Should you render dead actors in CGI?

Should you render dead actors in CGI?

Mild spoilers ahead for Rogue One: A Star Wars story.

In Rogue One: A Star Wars Story two human characters were rendered in CGI (Computer Generated Imagery). Carrie Fisher’s Princess Leia and Peter Cushing’s Grand Moth Tarkin. The reason for Fisher’s CGI double was that she had aged since the release of Star Wars Episode Four where as the story of Rogue One demanded her character to be her original age.  Peter Cushing was brought back from the dead to reprise his character via the clever use of CGI. This is impressive and disturbing. Some would argue that it’s scary for studio producers to have the power to do this and I found it creepy that while watching the film it took me ten minutes to remember that Peter Cushing had died.

This raises the question, should you render dead actors in CGI?

Using deceased actors isn’t uncommon in the film industry and it isn’t anything new. Before the use of CGI, stunt doubles were used in partnership with editing and camera trickery. There have been cases of the public believing that a CGI person was a physical human being. A realistic hologram of the rapper 2 Pac was created for a music gig in 2012 sparking rumors that his death in 1996 was a hoax. In the Japanese pop band AKB 48, one of their band members Eguchi Aimi was revealed to be completely CGI and made up of the best features of her band mates.

The 2 Pac Hologram
Eguchi Aimi in a photoshoot

One of the ethical issues of resurrecting actors is that their likeness could be used to promote products or films they were not related to. For example it was deemed extremely disrespectful when a digital version of Bruce Lee was used in adverts promoting whisky and chocolate when the real Bruce Lee had no interest in these products. Peter Sellers died eighteen months before appearing in the film Trail of the Pink Panther. This was achieved by using outtakes and unused scenes from a previous Pink Panther film. Normally the deceased’s family have a say in where the actor’s likeness can be used but nothing is stopping them from exploiting this power.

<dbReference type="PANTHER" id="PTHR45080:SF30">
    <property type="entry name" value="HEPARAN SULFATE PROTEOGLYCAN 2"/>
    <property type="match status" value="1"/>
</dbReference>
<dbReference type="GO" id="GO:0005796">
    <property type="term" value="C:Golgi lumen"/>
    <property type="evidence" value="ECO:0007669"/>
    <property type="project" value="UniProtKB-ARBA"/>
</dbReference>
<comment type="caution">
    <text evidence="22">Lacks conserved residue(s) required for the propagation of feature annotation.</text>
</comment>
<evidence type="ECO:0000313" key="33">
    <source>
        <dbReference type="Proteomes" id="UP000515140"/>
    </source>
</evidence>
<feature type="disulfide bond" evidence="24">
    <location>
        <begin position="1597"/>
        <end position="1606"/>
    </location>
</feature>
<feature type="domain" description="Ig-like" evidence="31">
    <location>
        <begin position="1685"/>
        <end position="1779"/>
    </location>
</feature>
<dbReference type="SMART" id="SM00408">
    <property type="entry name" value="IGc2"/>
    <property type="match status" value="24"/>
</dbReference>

Sometimes a film can be completed after an actor’s death, in memory of them. This was the case for Paul Walker who died in a car crash while making a Fast and Furious film, titled Furious 7. The studio used what scenes had already been shot and with Paul Walker’s brothers, stunt doubles and CGI completed the film in his memory. A similar event happened when Brandon Lee was killed on the set of The Crow. A prop gun misfired, fatally wounding the actor eight days before the film was set to wrap up shooting. Using stunt doubles and images of Brandon Lee from previous scenes the film was completed with severe rewrites to the script. The film was then dedicated in his memory and performed well at the box office while generating a cult following.

Although the death of the actor should always be the major issue, some thought should be paid to the character they portray. When Carrie Fisher died in 2016 she had just finished filming for Star Wars Episode Eight. At time of writing the fate of her character is unclear but it is an issue that will need to be addressed inuniverse. In many cases the character is retired such as Heath Ledger’s Joker in Christopher Nolan’s The Dark Knight Trilogy. Ledger passed away of an overdose after the completion of The Dark Knight and the character of the Joker was not seen in the film’s sequel The Dark Knight Rises.


I don’t have an answer for this question but I’ll be interested in hearing your opinions. Leave your thoughts and comments down below or on my social media and to see exactly how Peter Cushing was brought back to life please watch the Youtube clip below taken from the ABC news channel.

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